Studies Show Most Of Us Don’t Change Undies Often Enough!
Okay fellas, let's be honest. How often do you change your underwear? Don't worry. This is just between us boys. We won't tell your mother or your wife or your significant other. But it's still a serious question. If you're a Body Aware customer, that means you're probably very fashion-conscious and keep up with current trends in men's underwear. And, we like to think, more fastidious in your personal grooming habits than, ahem, some guys. Unfortunately, a batch of recent studies has confirmed some of the worst stereotypes about men and their skivvies. Maybe this doesn't apply to you (and certainly not to ME), but we're all getting tarred by this brush. Specifically, coincidental studies conducted by various fashion industry groups all arrived at the same conclusion: men don't change their underwear often enough and, in general, show little interest in under-there hygiene.
A 2012 study by the British market research firm Mintel found that 22% of guys don't change their underwear daily, and concluded that there is "a distinct whiff of laziness among men" to blame. It gets worse. In May of this year, the UK retailer Marks & Spencer did a poll and found that one-third of men admit to changing only every two-to-three days, and one in 40 wore the same pair "as long as he can". (Only 10% of women said they didn't change every day.) On the plus side, M&S found that one out of every seven men claim they will wear their partner's undies if they can't find a clean pair, which we should get some points for ingenuity. This kind of retailer research sounds a bit self-serving, but unfortunately it's been backed up time and time again. In 2011, Clorox conducted a study that showed one-in-eight guys will wear underwear two or three times before washing them. And that half of men admit to using the "smell test" to determine if their drawers are still wearable (which should get us some points for bravery, right?) The Australian brand Bonds issued a study suggesting 32% of men will wear the same pair of underwear at least two days in a row. And a 2008 consumer survey found that 9% of men admit to having a pair of underwear that's at least 10 years old (points for frugality?).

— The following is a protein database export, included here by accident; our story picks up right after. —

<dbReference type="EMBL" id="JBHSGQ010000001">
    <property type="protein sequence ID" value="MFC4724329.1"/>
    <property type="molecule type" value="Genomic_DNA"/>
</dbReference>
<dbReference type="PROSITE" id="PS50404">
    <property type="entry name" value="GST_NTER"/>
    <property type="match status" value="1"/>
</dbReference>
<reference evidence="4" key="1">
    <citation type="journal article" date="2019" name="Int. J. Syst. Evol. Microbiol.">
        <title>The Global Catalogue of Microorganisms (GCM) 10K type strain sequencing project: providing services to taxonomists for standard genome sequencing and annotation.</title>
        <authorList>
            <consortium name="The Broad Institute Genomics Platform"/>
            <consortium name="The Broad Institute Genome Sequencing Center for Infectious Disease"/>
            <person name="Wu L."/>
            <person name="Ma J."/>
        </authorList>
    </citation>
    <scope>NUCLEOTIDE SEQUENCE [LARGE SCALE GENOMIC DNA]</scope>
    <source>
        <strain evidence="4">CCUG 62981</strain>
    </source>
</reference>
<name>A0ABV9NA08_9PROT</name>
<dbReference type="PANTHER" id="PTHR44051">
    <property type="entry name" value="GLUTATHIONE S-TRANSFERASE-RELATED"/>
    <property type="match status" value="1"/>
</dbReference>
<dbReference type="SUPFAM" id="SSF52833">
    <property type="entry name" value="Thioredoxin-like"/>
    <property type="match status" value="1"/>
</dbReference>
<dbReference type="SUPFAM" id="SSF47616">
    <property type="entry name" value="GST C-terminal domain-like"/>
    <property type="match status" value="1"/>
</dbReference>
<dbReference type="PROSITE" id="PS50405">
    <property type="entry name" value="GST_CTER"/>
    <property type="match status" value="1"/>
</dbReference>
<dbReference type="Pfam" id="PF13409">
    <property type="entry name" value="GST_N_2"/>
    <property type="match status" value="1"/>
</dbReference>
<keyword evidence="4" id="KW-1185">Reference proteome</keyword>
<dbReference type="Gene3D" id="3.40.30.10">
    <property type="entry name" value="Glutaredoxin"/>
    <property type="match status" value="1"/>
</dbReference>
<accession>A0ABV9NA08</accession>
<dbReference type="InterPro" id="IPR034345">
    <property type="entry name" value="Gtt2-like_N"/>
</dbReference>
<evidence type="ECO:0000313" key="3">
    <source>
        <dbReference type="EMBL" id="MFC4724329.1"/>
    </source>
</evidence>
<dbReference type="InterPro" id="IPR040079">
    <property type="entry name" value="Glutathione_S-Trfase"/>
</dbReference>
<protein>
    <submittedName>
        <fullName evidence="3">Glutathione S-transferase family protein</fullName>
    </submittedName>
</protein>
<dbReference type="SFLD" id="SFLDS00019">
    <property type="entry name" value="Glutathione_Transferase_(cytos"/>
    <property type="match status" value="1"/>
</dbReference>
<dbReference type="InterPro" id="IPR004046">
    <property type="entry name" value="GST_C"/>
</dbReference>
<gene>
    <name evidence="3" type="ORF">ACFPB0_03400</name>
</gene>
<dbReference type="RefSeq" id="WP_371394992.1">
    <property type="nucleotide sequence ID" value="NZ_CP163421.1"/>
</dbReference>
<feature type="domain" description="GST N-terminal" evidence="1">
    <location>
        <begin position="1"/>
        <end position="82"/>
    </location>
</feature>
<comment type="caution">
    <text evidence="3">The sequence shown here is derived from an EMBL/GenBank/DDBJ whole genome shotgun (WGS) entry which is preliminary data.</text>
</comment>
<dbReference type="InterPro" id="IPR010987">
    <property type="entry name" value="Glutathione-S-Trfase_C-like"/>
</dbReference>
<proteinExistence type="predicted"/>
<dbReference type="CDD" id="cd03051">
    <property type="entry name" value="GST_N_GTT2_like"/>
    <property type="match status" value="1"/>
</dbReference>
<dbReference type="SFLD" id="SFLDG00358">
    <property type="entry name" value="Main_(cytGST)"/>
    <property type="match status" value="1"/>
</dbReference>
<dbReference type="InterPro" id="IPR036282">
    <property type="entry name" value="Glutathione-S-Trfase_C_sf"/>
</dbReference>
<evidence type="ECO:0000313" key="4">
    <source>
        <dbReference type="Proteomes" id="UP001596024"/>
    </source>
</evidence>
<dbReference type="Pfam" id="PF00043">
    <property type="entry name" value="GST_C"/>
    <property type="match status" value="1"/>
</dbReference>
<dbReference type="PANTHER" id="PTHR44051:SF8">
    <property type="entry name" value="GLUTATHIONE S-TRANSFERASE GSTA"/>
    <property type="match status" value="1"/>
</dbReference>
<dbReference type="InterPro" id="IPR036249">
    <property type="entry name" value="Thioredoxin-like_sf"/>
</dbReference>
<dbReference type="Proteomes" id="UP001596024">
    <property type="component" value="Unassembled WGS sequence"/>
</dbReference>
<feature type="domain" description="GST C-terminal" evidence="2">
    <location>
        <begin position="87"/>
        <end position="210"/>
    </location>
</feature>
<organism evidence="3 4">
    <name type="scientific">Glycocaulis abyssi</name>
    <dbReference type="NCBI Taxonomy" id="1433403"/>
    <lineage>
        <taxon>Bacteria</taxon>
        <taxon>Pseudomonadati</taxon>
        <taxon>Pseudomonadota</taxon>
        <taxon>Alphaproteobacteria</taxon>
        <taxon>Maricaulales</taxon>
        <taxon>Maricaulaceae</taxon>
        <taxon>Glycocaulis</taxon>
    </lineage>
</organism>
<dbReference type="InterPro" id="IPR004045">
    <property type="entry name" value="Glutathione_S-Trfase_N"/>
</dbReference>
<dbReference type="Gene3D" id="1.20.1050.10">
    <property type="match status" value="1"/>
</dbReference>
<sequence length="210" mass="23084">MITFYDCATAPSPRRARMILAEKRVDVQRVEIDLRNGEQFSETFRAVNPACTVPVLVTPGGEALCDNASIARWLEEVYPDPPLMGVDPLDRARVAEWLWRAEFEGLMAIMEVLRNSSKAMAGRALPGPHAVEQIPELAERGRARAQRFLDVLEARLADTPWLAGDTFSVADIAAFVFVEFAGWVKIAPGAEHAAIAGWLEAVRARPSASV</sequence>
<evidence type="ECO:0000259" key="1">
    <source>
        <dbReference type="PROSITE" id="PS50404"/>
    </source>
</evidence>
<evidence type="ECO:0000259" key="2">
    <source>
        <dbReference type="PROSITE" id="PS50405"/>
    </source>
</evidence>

There are lots of sound academic reasons to explain this rather disgusting behavior among those guys who are skewing the poll results and giving the rest of us a bad reputation. Most men weren't raised to do their own laundry, and pick up the practice late in life and often begrudgingly. And most guys don't even do their own underwear buying except in their late teens and twenties, when underwear is both cool and often highly visible. As a result, where their undies are concerned, too many guys go through life with a kind of frat boy mentality ... ignoring hygiene and, in a general sense, the whole concept of personal responsibility when it comes to their own fashion choices.
We know there are plenty of style-conscious gents who don't deserve this sullied reputation, but to those of you still stuck in the underwear dark ages, here's a few basic tips:
- Yes, you must change your underwear at least once day, no quibbling.
- Changing more than once a day is also recommended if you've been to the gym or are heading out on a date.
- Many guys have a twice-a-day rule: one pair for daytime, and a fresh pair for bedtime.
- Never keep your underwear for more than a year. The elastic stretches, colors fade, and you will look like a hobo.
- If your underwear is stained throw it out immediately or you will look like a hobo's poorer cousin.
- Remember that variety is the spice of everything in life, including underwear. You should have at least a dozen pairs, in differing styles and colors, and for different occasions. Don't be afraid to let your freak flag fly.
Finally, let's all take a lesson from this brave guy. His name is Mark McIntyre and back in 2010 he undertook the most disgusting charity project ever: spending 25 days at home in his underwear, with cameras following him 24/7. The point of it all was to raise money for testicular cancer research, as Mark was a survivor. The underwear brand Stanfield's agreed to give him $1 for every Facebook "like" and he eventually generated over a million website views and raised $52,000. Even more important, though, was this paradigm-shifting fact: he remembered to wear a fresh new pair every day.